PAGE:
GREENSBORO, N.C. - The North Carolina Department of Transportation is promoting a road safety campaign for the summer.
It's called "Watch For Me NC."
It's a statewide program aimed toward preventing crashes involving bicyclists and pedestrians.
Each year more than 3,000 pedestrians and 850 bicyclists are hit by vehicles in North Carolina.
That makes North Carolina one of the least safe states in the U.S. for walking and riding a bike.
The Department of Transportation established the "Watch For Me NC" campaign back in 2012.
It provides safety and educational messages for drivers, pedestrians, and bicyclists to stay safe on roadways.
NCDOT partnered with local law enforcement officers across the state to ensure everyone follows the road rules.
The City of Greensboro has been participating in the program since 2014.
Even though the Greensboro Transportation Department acts as the lead agency for the initiative, several partners help and contribute to the success of the campaign.
Some of the campaign partners include UNC-Greensboro, North Carolina A&T State University, Greensboro Police Department, Greensboro Parks and Recreation, and Safe Kids Guilford County.
You can get involved in the "Watch for Me NC" by simply raising awareness about the importance of sharing the road and practicing road safety.
To learn more about the "Watch For Me NC" program, click here.
The North Carolina Department of Transportation provides the following road safety tips:
Pedestrian Safety Tips:
- Look for cars in all directions – including those turning left or right – before crossing the street; never assume a driver will stop.
- Be careful crossing multiple lanes of traffic. Make sure each lane of traffic is clear before you cross.
- Enhance your visibility at night. Walk in well-lit areas, carry a flashlight or wear something reflective, such as stickers or armbands, to be more visible.
- Avoid distraction. More and more we see people texting or talking on cell phones when crossing streets; this diminishes the ability of your two key senses – hearing and seeing – that are used to detect and avoid cars. So particularly when crossing streets, put down the phone for a few seconds.
- Be predictable to drivers and follow the rules of the road; obey signs and signals.
- Obey all pedestrian traffic signals.
- Watch for cars backing up in parking lots; brake lights can mean that a car is about to back up.
- Cross the street where you have the best view of traffic. At bus stops, cross behind the bus or at the nearest crosswalk.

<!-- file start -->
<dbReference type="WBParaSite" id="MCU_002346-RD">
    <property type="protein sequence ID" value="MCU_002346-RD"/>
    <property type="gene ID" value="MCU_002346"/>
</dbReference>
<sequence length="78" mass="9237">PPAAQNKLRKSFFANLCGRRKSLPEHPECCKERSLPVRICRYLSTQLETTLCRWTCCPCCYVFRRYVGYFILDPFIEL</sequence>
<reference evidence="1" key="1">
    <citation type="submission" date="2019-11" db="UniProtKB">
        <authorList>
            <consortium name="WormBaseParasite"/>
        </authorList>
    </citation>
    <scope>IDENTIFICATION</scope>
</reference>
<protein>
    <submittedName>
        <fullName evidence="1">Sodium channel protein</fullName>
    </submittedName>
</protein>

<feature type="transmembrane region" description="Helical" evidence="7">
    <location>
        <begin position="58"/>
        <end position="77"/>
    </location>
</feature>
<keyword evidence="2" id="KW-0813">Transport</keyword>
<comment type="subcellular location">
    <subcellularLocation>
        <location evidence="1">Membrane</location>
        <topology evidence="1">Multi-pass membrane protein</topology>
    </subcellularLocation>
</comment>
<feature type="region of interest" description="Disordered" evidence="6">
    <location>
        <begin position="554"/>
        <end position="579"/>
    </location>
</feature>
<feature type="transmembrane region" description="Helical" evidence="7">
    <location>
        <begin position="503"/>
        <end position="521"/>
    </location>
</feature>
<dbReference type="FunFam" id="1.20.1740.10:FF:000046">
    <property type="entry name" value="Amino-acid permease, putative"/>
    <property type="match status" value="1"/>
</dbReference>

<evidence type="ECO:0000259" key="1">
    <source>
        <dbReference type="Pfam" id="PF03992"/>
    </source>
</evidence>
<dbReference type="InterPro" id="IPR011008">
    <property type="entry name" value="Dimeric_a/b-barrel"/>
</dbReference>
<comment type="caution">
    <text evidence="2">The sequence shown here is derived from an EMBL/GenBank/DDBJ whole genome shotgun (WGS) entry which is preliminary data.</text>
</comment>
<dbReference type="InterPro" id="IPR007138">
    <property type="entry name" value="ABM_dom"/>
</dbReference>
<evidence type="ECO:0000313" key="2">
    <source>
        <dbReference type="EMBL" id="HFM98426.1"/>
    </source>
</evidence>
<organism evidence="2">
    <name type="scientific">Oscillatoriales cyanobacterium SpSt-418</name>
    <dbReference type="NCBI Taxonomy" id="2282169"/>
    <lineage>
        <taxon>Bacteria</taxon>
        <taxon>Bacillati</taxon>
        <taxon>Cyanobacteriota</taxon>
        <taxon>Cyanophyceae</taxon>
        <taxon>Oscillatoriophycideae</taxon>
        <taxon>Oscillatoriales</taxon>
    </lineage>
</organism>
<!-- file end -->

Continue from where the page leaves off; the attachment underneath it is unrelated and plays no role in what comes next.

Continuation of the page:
- Always walk on the sidewalk; if there is no sidewalk, walk facing traffic and as far from the roadway as you can.
Bicyclist Safety Tips:
- Wear a helmet. It could save your life.
- Use a light and reflex mirrors or reflective clothing when bicycling at night, and be as visible as possible.
- Ride in the direction of traffic. Drivers may not be looking for you if you are riding the wrong way.
- Obey all signs and signals. This includes stopping at stop signs and red lights.
- Use all of your senses – watch and listen for cars, particularly at intersections and drive ways.
- Avoid distractions such as listening to headphones or answering phones when riding.
Motorist Safety Tips:
- Safety is a shared responsibility. Motorists need to be watchful for pedestrians and bicyclists, drive at slower speeds, avoid distraction, and know the laws regarding when pedestrians or bicyclists have the right-of-way.
- Be prepared to yield to pedestrians in crosswalks.
- Give a bicyclist at least four feet of space when passing, or you may completely enter the left lane if conditions are safe to do so.
- Never pass a vehicle that is stopped for pedestrians.
- Before making a turn, be sure the path is clear of any pedestrians or bicyclists.
- Slow down in areas where you are likely to find pedestrians, such as near bus stops, schools, and playgrounds.
- Look carefully behind your vehicle for approaching pedestrians before backing-up.
- Keep an eye out for pedestrians at night that may be walking near or across the road.
- Avoid distractions such as food, passengers and using mobile devices. Talking and texting while driving is both dangerous and illegal in many places.